SW 500/501 Writing Workshop #1. Brought to you by the SSW Writing Team: Jim Leighty SocW 500 Day Subject Tutor Gina Mendoza SocW 500 (EDP) Subject Tutor Erin Harrop SocW 501 Subject Tutor Julia Schneider MSW Day/BASW Writing Tutor Jenny Walden EDP Writing Tutor.
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Brought to you by the SSW Writing Team:
SocW 500 Day Subject Tutor
SocW 500 (EDP) Subject Tutor
SocW 501 Subject Tutor
MSW Day/BASW Writing Tutor
EDP Writing Tutor
As you work through the theoretical readings, the challenge is to apply how theory/ideology informs the current discourse related to your issue.
Same-sex marriage is a point of cultural, legal and religious tension in America. It first became an issue of public policy in 1993, when a Hawaiian court found that the state\'s constitution required "a compelling a reason not to extend to gays equal marriage rights" (“A brief history, ” para 6). Since then, issues of same-sex marriage, civil unions, domestic partnerships, and gay rights have become a constant topic of cultural debate, and one that has played out in both the courtrooms and the voting booths. With the exception of the U.S. Congress passage of the Defense of Marriage Act in 1996 (which prevented homosexual couples from receiving the benefits traditionally conferred by marriage), most of the legal battles for same-sex marriage have occurred in individual states, leading to arguments about proper passage for such bills (i.e. voter approval vs. judicial review) and what role the state should play, if any, in promoting social justice.
While neo-liberal arguments against same-sex marriage tend to focus on the power of negative liberty and state intervention, social liberals accept moderate state intervention in social affairs if it can “enhance the freedom of the individual and to secure the good of the community” (Taylor, 2006). Liberal arguments focus on the protection that R-71 provides to families of same-sex partners and its importance for societal stability – not on its implications for social justice. One basic tenet of liberalism is the pursuit of “equality of opportunities” rather than “equality of outcomes” (p. #).
STATEMENT IN THE MEDIA:
In an editorial for the Seattle Times, community member Arnie Bishop specifically addresses the importance of Referendum 71, saying, “With two children to raise, we are especially cognizant of the security that equal access to rights regarding Social Security, inheritance, pension and custody would bring to our family” (Bishop, 2009).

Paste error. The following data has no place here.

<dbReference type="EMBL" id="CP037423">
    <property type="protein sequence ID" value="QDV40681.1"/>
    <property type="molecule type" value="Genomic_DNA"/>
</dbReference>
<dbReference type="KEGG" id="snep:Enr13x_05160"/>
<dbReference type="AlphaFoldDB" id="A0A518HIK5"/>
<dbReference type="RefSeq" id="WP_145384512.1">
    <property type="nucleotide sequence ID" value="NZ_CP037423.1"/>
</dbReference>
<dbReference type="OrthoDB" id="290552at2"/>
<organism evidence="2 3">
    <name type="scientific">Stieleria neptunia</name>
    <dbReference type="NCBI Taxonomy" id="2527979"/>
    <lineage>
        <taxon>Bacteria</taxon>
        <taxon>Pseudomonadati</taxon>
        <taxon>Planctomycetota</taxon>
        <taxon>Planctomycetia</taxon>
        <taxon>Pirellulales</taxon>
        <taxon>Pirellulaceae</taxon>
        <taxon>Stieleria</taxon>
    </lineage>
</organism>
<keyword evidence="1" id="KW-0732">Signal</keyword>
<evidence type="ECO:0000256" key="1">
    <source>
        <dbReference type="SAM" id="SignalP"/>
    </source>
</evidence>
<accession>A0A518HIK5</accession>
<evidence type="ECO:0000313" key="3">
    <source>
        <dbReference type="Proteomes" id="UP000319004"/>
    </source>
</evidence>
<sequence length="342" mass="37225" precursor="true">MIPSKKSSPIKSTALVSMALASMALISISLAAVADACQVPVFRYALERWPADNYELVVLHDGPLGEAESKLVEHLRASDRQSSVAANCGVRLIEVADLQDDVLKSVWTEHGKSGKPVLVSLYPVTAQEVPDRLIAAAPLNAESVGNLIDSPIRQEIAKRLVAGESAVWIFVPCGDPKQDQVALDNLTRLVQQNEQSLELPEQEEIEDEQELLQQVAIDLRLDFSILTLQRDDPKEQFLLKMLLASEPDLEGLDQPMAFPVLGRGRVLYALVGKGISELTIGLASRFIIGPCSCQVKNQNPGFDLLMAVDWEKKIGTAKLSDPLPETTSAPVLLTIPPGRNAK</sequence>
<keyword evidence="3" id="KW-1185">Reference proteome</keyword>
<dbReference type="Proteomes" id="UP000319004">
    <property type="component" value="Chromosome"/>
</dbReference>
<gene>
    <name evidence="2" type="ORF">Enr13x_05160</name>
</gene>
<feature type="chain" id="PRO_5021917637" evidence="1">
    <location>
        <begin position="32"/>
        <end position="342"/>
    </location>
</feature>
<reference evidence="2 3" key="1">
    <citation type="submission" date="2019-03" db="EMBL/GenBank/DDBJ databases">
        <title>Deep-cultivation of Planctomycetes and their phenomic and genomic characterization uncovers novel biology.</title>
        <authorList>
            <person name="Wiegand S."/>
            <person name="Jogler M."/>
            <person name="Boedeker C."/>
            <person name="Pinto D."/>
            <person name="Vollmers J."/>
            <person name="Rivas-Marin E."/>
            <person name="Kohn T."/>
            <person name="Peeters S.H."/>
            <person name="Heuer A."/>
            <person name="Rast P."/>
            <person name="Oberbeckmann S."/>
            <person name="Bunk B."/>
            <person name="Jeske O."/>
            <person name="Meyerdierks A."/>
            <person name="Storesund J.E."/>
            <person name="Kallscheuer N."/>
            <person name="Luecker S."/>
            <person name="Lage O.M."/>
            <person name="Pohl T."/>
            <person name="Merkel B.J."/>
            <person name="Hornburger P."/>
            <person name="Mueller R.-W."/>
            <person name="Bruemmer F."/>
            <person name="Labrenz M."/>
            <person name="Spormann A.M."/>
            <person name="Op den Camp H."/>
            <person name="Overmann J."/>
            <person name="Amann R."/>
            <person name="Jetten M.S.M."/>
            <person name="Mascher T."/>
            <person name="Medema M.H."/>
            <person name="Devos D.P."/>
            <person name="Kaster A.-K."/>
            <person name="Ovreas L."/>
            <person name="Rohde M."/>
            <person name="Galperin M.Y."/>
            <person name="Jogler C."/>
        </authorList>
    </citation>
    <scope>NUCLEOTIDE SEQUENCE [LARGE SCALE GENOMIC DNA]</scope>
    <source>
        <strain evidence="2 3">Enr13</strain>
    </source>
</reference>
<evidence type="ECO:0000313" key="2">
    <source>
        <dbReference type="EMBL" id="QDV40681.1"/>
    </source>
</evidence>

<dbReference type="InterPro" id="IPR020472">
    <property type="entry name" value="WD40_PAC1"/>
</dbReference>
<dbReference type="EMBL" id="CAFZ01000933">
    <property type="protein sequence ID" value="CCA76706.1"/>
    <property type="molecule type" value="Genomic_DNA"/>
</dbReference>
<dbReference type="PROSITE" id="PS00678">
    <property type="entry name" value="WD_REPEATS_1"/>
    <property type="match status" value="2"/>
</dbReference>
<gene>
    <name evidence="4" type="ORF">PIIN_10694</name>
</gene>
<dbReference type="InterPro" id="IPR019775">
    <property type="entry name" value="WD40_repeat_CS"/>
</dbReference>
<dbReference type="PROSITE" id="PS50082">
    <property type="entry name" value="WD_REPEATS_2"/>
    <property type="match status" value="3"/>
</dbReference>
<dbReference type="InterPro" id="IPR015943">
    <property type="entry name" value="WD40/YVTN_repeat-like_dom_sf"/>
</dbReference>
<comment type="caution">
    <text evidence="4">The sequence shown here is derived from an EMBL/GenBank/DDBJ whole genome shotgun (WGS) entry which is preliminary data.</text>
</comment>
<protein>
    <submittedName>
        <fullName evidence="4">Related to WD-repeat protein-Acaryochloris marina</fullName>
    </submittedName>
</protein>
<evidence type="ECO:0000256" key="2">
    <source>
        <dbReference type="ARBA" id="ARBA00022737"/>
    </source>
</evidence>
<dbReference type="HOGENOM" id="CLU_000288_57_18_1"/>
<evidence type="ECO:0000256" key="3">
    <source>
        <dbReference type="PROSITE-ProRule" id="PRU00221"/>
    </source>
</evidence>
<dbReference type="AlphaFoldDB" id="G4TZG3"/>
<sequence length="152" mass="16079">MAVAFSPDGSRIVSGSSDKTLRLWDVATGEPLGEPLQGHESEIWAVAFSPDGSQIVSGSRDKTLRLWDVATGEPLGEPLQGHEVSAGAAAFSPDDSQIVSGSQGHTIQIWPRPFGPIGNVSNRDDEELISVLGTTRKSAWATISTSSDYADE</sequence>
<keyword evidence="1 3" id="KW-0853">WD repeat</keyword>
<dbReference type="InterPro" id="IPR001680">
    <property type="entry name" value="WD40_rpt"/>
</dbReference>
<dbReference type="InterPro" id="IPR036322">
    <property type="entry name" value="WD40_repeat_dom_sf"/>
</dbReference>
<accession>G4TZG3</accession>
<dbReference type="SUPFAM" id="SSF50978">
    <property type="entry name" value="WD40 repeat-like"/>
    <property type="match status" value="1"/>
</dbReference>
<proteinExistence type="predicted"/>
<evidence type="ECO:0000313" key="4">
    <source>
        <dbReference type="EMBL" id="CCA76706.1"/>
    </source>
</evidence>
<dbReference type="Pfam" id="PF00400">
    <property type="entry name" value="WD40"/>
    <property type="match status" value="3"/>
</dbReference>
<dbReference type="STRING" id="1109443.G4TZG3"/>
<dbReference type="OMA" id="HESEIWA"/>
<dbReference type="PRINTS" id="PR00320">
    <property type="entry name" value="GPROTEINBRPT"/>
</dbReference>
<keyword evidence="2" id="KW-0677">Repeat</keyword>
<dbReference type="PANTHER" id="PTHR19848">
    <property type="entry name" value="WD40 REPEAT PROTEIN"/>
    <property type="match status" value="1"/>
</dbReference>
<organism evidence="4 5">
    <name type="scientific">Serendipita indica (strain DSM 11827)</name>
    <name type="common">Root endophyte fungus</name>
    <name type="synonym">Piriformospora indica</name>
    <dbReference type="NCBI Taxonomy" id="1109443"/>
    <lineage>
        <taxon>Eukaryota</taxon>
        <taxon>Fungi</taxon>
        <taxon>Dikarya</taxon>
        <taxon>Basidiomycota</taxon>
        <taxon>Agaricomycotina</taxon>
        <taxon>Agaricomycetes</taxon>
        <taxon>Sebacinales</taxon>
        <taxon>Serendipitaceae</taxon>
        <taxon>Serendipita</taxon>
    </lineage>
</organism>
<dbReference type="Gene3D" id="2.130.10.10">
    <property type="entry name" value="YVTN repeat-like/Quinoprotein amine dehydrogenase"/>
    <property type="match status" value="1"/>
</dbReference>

See bottom of p. 5
Gingrich’s assertion that big government should not be a tool for social reform echoes classic neo-liberal ideology, which warns against the state’s involvement in moral affairs. Taylor (2006) expands upon this idea, writing, “For neo-liberals, it makes no sense for the state to promote social justice. Such ideas are thought to run counter to the natural order of things and tend to be designed by those who have very little understanding of the values embraced by their fellow citizens.”
STATEMENT IN THE MEDIA:
Responding to Iowa’s same-sex marriage ruling on ABC’s This Week, former Speaker of the House Newt Gingrich expressed concerns about the state taking an active role in distributing justice, rather than doing so through voter-approved measures. He said, “there is not a single case of the state not ultimately deciding in favor of traditional marriage if it’s a popular vote. . . it\'s very dangerous for the country to have the judiciary become the chief agent of social change” (“Gingrich: the fix is in,” 2009).
See bottom of p. 2
Because the state has such an active role in managing marriage, I believe that legalization of same-sex marriage must come from the state itself, not from popular vote . . . I agree with social democrats that it is necessary for the government to take an active role in preserving equality, if for no other reason than it ensures a healthier, more stable society . . . Rawls points out that, from a social democratic perspective, “expanding the range of opportunities open to people therefore ‘. . . not only subtracts from inequality, but adds to freedom’” (Taylor, 2006). Regardless of their ideological differences, neo-liberals, liberals and social democrats see value in preserving individual freedom and state stability. Because same-sex marriage enhances both the former and (by association) the latter, there is a legal and moral imperative to allow it, and one that requires government intervention.